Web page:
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LOS CABOS, Mexico — Latam Pictures’ Mineko Mori, one of Mexico’s best-regarded distributors, is making her feature debut as a screenwriter with the upcoming “#Lady Rancho.”

The film is produced by Mori and Alex Garcia, founder of Latam Pictures.

To aid in the process, Mori enlisted the help of co-writer Molo Alcocer, a promising young screenwriter who trained at the American Film Institute now living in Mexico.

“I had just read a script of his I fell in love with,” Mori said of her writing partner in a conversation with Variety at the Los Cabos Festival. “I had written this story so I called him to do the screenplay. It was a wonderful creative experience for me.”

The film turns on a spoiled 21 year-old girl, still living at home, who has unlimited access to daddy’s credit card. With too much money and not enough sense, Camila constantly finds herself at odds with authority, but try as her mother might to set her on the straight-and-narrow, dad’s hands-off attitude has led to an attitude of entitlement that’s hard to kick.

After a video of a drunken run-in with the law makes its way to social media, dad finally gets on board and, along with mom, decides that the best thing for their daughter would be a particular type of “rehab.” Under the auspices of a family vacation the three visit their ranch, but when Camila awakes from a mimosa hangover she finds her parents have left her in the care of the ranch hands, under strict instructions that if she doesn’t work, she doesn’t eat.

According to Mori, the goal with the film was to produce something for an age-group of Mexican cinemagoers that haven’t had much to choice in content produced out of Mexico.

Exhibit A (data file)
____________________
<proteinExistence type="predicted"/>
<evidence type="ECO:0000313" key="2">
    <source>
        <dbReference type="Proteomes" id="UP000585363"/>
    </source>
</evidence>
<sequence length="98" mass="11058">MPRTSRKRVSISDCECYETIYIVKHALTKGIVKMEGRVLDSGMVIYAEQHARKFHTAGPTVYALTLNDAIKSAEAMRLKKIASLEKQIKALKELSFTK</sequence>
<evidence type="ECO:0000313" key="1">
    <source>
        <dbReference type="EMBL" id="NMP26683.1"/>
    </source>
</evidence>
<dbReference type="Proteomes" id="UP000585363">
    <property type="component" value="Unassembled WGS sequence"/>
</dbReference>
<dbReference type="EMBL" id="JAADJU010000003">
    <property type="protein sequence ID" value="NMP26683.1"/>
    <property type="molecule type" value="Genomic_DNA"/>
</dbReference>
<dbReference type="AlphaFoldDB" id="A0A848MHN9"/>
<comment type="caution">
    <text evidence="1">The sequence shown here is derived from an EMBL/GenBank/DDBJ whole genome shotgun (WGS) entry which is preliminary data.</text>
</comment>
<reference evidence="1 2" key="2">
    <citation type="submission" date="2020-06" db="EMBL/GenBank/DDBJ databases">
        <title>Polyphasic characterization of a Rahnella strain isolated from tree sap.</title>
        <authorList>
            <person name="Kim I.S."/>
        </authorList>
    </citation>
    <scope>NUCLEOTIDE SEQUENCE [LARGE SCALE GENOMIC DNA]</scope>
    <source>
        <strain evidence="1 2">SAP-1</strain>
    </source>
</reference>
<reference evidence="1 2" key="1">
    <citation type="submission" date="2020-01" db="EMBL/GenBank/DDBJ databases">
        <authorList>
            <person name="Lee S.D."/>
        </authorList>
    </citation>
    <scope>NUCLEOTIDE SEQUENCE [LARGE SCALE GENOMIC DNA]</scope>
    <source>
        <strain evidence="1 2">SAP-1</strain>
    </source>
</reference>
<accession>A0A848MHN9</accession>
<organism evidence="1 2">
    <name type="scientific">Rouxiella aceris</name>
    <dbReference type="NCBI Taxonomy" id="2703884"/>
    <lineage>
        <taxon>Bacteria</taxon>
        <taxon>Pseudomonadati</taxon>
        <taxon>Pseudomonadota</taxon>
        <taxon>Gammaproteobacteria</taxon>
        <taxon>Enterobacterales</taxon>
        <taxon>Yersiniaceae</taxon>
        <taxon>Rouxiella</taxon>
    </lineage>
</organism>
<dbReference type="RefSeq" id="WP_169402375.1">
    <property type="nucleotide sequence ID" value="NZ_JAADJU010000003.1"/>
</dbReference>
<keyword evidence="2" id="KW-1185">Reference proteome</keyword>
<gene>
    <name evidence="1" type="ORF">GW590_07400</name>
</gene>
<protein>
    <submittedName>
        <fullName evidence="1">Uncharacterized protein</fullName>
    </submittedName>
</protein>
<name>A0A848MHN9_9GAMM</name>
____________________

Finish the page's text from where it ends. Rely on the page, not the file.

“In Mexico there is very little production for teens,” she said. “I wanted to write a story I thought could connect to not just teens, but adults, parents of kids, a wider range of people.”

The question then is, is this a career change, or a career expansion?

“I will still be distributing,” she clarified, “but I am exploring getting more into the creative side,” added the experienced distributor, who has held senior executive positions at Televisa’s Videocine and Paramount Pictures in Mexico.

She added: “Having read so many scripts throughout my career and being involved with productions on the executive production level, I have a lot of experience to bring to the table. I like to explore new things and I get restless sometimes.”

The film is tentatively scheduled for a Jan. 4 release in Mexico, where Corazón Films is taking care of distribution. Pantelion Films is handling U.S. distribution.

John Hopewell contributed to this article

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